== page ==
Anderson Lloyd represents Otago Polytechnic in New Zealand’s first judgment ordering a court-ordered enforceable undertaking
On 18 June 2020 Judge Kevin Phillips delivered a judgment sentencing Otago Polytechnic for an offence under the Health and Safety at Work Act 2015. Instead of ordering a significant fine, the judgment ordered New Zealand’s first ever court-ordered enforceable undertaking.
Otago Polytechnic, represented by James Cowan and John Farrow from our Employment Team, pleaded guilty to a charge under the Health and Safety at Work Act 2015 (Act) after a carpentry student suffered a partial amputation to a finger on his left hand following an incident involving a draw saw. The draw saw was inadequately guarded and earlier risk assessments had failed to identify the guarding as a health and safety risk.
A court-ordered enforceable undertaking (court-ordered EU) is a sentencing option available under the Act. An order for a court-ordered EU involves the court requiring an offender to give an undertaking that the offender will complete specified conditions within a timeframe of up to two years.
A court-ordered EU means money that would otherwise be used to pay a fine (in this case from one Crown entity to another) is instead spent on activities such as health and safety training.
WorkSafe New Zealand (as prosecutor) opposed the court-ordered EU.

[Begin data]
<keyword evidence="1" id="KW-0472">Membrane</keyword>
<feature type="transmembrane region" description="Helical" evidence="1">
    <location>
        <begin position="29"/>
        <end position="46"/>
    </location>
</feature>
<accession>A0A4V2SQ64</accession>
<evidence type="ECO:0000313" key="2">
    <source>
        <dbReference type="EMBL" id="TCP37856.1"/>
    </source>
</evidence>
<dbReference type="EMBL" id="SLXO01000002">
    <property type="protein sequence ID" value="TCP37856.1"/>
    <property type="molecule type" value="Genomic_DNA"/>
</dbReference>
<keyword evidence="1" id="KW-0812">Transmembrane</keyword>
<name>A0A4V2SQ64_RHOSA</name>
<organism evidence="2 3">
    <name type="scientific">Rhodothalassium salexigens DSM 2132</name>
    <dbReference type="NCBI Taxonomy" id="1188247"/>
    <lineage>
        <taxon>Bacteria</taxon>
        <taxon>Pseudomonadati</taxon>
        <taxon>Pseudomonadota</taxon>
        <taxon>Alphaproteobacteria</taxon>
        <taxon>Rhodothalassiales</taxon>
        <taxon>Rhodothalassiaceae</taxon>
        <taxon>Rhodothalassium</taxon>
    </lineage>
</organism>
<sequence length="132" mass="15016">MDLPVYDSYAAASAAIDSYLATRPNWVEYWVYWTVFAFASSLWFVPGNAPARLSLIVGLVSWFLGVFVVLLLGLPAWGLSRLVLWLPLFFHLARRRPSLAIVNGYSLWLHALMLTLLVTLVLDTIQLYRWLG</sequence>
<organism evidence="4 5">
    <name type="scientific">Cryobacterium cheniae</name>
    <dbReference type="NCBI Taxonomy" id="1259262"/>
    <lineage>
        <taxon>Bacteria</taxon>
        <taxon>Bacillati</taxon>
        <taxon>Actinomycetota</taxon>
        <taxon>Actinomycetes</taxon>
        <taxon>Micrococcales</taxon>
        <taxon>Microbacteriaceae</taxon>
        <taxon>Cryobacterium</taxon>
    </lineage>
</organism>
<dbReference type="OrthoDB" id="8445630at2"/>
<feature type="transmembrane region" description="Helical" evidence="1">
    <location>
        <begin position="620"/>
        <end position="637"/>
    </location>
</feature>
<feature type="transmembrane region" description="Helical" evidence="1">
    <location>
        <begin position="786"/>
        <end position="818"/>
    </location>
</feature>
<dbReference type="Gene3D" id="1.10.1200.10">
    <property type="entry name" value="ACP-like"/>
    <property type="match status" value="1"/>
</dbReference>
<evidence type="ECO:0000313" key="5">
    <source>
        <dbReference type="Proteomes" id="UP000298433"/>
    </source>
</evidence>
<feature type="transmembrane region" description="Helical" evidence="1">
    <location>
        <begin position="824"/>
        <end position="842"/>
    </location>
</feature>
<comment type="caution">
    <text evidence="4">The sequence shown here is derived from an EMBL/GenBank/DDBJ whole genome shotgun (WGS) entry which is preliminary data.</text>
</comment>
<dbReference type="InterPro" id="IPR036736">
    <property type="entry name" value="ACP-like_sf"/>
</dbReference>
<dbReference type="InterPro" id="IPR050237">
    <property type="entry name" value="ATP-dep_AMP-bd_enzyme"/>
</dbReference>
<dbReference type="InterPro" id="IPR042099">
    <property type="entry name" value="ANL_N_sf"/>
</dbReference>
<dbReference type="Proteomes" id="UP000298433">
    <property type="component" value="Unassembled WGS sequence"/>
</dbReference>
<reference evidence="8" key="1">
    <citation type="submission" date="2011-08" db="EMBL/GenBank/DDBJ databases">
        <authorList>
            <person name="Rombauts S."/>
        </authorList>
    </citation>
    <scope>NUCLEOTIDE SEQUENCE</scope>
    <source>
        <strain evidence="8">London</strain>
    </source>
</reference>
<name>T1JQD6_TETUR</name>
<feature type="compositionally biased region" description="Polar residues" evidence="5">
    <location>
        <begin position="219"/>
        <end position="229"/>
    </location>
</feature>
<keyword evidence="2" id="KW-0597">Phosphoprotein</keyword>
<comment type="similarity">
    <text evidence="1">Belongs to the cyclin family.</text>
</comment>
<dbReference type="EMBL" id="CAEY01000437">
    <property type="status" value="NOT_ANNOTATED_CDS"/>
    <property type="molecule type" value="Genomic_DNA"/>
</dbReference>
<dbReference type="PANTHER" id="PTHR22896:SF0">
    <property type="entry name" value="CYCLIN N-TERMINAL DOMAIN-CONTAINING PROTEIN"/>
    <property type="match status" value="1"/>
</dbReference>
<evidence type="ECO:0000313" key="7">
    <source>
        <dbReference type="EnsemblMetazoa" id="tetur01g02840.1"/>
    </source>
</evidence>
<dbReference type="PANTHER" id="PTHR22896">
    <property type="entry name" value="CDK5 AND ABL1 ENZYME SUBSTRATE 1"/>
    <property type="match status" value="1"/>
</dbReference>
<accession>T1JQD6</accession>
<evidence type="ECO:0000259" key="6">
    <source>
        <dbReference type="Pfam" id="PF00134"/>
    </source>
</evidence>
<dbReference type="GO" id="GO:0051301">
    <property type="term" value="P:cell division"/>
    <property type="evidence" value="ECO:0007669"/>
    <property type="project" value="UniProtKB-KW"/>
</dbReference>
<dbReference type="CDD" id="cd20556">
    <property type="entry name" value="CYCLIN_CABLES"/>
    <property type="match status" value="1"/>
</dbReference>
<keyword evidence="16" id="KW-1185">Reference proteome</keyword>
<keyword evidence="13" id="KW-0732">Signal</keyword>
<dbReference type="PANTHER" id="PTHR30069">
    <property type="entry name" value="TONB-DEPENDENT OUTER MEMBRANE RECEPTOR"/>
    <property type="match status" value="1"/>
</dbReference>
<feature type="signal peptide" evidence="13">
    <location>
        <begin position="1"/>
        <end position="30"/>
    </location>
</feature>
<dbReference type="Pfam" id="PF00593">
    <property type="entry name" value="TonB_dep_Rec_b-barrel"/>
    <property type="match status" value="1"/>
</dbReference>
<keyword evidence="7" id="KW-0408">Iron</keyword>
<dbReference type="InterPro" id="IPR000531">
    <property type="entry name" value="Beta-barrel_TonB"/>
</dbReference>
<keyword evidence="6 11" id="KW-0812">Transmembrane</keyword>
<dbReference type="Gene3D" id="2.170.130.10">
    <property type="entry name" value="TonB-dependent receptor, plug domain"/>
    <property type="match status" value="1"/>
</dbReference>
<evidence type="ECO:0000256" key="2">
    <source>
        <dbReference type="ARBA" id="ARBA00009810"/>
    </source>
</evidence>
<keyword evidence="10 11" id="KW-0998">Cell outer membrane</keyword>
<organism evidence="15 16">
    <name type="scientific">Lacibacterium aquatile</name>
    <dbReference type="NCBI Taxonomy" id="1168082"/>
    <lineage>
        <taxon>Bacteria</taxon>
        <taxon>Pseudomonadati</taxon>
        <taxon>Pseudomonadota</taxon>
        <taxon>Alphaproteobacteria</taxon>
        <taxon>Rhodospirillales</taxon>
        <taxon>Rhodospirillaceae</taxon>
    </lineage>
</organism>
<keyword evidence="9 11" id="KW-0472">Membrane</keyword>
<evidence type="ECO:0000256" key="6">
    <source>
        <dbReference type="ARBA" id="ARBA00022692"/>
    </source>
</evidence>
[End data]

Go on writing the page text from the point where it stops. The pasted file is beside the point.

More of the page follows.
Otago Polytechnic sought and was successfully ordered to give a court-ordered EU on terms that it would:
- Complete an awareness raising campaign promoting safety;
- Deliver safety training courses including to construction industry workers; and
- Provide scholarships for construction courses.
Court-ordered EUs are unlikely to be common, but are at the court’s discretion and will sometimes be an appropriate and proportionate outcome in sentencing under the Act.
Otago Polytechnic is uniquely placed to be in a position to deliver the undertaking activities. The court-ordered EU activities will be beneficial in promoting construction industry safety as Dunedin readies itself for the upcoming construction boom.
- WorkSafe New Zealand v Otago Polytechnic  NZDC 11114
- ODT article I Otago Polytechnic landmark ruling after student injured
- RNZ article I Otago Polytechnic convicted after student’s finger partially amputated
Want to know more?
If you have any questions about health and safety please contact our specialist Employment Team.
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